Federal Administrative Tribunal, Judgment of 28 May 1991, BVerwG 1 C 20.89

Constitution of the Federal Republic of Germany

Article 25 Public International Law

The general rules of public international law constitute an integral part of the federal law. They take precedence over statutes and directly create rights and duties for the inhabitants of the federal territory.

Migrant workers
Role of International Law:
Direct resolution of a dispute on the basis of international law
Type of instruments used:

Ratified treaties1

Unemployed migrant worker/ Order to return in his country of origin/ Criteria for determining the direct applicability of treaty provisions/ Meaning of the term “admitted on a permanent basis” in the sense of Article 8 of ILO Convention No. 97/ Direct applicability of Article 8 of ILO Convention No. 97/ Direct resolution of a dispute on the basis of international law

The plaintiff, a foreign citizen worked in Germany from 1968 until he became unemployed in 1981. He was holding a permanent residence permit but since 1984 had not been in the possession of a work permit. The plaintiff had been drawing social assistance payments since 1985. In his application to the Federal Administrative Court, he challenged the subsequent limitation of his permanent resident status and order to return in his country of origin, invoking Convention No. 97. Article 8(1) of the Convention provides that:

“A migrant for employment who has been admitted on a permanent basis and the members of his family who have been authorized to accompany or join him shall not be returned to their territory of origin or the territory from which they emigrated because the migrant is unable to follow his occupation by reason of illness contracted or injury sustained subsequent to entry, unless the person concerned so desires or an international agreement to which the Member is a party so provides.”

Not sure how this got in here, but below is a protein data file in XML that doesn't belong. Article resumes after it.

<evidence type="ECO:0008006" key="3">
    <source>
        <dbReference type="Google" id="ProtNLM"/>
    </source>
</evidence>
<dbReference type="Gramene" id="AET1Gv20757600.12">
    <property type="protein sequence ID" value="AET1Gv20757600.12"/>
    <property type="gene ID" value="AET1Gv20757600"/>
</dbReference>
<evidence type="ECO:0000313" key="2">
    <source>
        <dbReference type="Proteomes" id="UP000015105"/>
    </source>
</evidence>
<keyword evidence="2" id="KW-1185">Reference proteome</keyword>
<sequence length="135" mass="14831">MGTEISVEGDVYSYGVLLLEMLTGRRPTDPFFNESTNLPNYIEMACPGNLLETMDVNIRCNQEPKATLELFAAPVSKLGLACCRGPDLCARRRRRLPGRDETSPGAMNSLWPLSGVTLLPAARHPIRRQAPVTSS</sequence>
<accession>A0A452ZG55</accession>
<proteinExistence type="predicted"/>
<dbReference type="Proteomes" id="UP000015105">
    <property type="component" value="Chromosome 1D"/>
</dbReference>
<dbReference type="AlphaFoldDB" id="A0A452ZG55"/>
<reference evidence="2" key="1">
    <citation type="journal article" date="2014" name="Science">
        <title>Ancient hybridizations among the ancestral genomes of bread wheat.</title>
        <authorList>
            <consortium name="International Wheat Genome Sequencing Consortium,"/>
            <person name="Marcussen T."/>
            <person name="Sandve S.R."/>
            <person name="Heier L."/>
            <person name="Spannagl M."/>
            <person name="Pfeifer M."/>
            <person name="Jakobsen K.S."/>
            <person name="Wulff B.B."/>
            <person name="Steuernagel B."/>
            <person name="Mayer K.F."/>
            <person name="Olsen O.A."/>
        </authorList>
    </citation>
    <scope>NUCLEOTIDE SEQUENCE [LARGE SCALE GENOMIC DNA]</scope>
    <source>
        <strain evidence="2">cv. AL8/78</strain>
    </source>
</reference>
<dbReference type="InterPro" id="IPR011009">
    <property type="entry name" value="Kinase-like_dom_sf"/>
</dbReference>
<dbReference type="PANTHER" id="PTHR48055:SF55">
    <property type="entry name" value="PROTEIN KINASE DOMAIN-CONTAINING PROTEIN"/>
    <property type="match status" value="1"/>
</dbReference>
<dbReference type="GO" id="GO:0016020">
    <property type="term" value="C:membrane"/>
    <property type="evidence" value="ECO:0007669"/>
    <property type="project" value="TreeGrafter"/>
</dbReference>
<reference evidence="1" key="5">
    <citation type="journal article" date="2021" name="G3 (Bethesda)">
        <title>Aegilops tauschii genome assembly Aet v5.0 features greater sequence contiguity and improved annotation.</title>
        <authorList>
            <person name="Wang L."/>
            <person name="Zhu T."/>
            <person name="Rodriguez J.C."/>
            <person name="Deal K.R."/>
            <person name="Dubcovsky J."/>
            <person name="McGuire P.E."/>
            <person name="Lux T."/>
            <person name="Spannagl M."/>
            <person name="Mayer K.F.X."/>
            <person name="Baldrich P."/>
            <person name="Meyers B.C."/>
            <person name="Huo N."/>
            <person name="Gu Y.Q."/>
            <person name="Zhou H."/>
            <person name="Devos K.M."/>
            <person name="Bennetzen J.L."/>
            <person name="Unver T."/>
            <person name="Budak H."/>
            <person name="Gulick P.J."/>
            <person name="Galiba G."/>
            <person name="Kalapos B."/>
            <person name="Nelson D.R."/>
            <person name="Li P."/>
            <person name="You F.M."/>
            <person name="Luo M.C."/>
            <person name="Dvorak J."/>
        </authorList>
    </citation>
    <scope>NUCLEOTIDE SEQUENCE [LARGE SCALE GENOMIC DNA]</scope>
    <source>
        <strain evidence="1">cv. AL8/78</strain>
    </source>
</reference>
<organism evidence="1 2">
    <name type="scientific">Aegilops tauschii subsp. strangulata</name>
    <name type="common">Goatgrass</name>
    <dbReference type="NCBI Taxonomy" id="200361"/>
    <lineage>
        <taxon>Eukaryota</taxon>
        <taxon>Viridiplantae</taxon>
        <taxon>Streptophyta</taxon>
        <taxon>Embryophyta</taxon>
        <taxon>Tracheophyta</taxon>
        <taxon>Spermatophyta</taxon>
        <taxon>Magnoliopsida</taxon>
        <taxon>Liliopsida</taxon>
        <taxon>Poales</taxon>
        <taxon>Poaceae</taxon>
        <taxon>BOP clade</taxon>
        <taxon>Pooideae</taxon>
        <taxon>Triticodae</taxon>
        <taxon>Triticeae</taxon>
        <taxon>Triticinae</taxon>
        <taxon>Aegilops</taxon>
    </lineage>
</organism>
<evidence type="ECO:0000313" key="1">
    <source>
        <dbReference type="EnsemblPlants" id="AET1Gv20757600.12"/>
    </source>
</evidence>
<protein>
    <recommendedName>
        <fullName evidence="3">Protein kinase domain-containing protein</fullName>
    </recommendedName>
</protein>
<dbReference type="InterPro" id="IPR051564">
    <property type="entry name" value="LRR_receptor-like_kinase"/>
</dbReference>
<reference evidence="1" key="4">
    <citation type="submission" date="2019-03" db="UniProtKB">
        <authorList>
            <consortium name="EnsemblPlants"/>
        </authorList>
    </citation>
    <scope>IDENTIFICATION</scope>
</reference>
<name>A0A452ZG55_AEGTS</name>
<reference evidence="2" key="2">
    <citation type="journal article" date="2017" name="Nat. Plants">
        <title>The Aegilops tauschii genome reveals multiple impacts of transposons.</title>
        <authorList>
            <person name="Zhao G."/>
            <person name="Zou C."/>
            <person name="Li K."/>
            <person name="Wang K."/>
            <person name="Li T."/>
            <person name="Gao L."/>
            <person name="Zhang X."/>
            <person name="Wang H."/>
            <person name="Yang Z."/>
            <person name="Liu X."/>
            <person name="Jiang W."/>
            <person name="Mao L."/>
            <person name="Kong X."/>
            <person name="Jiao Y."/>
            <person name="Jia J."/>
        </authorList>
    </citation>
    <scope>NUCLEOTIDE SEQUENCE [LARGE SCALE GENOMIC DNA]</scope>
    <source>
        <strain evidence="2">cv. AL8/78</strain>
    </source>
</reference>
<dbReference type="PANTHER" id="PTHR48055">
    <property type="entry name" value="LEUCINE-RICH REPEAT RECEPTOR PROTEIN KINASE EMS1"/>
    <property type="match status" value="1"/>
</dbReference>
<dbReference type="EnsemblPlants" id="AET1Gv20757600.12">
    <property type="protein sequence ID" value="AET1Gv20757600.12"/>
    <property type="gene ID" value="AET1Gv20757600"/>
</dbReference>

The Court confirmed previous case law in which it held that provisions of international treaties become directly applicable if the wording, objective and content are appropriate and sufficiently determined to take legal effect without further legislative action. This was the case with Article 8 of Convention No. 97. The plaintiff could therefore claim individual rights under Article 8.

The Federal Administrative Court held that the subsequent limitation of the plaintiffs residence permit was not contrary to Convention No. 97 because, according to the interpretation of the Court, a migrant worker can only be considered as “admitted on a permanent basis” within the meaning of Article 8, if he or she has been granted permanent residence status as well as a permanent work permit.2

1 ILO Convention on Migration for Employment (Revised), 1949 (No. 97).

2 It has to be highlighted that the Court interpretation is not in conformity with the position of the ILO Committee of Experts on the Application of Conventions and Recommendations, as expressed in a direct request addressed to Germany in 2001: “The Committee wishes to revert to its former direct request and recall the explanation provided for in paragraph 458 of its General Survey of 1980 on migrant workers, according to which a permanent admission is exclusively connected to a status of permanent residence, whereas the Government states that (at least before the entry into force of the 1990 Aliens Act) under national law the status of a permanent admission presupposed both the possession of a permanent residence permit as well as a permanent work permit.”


Full text of the decision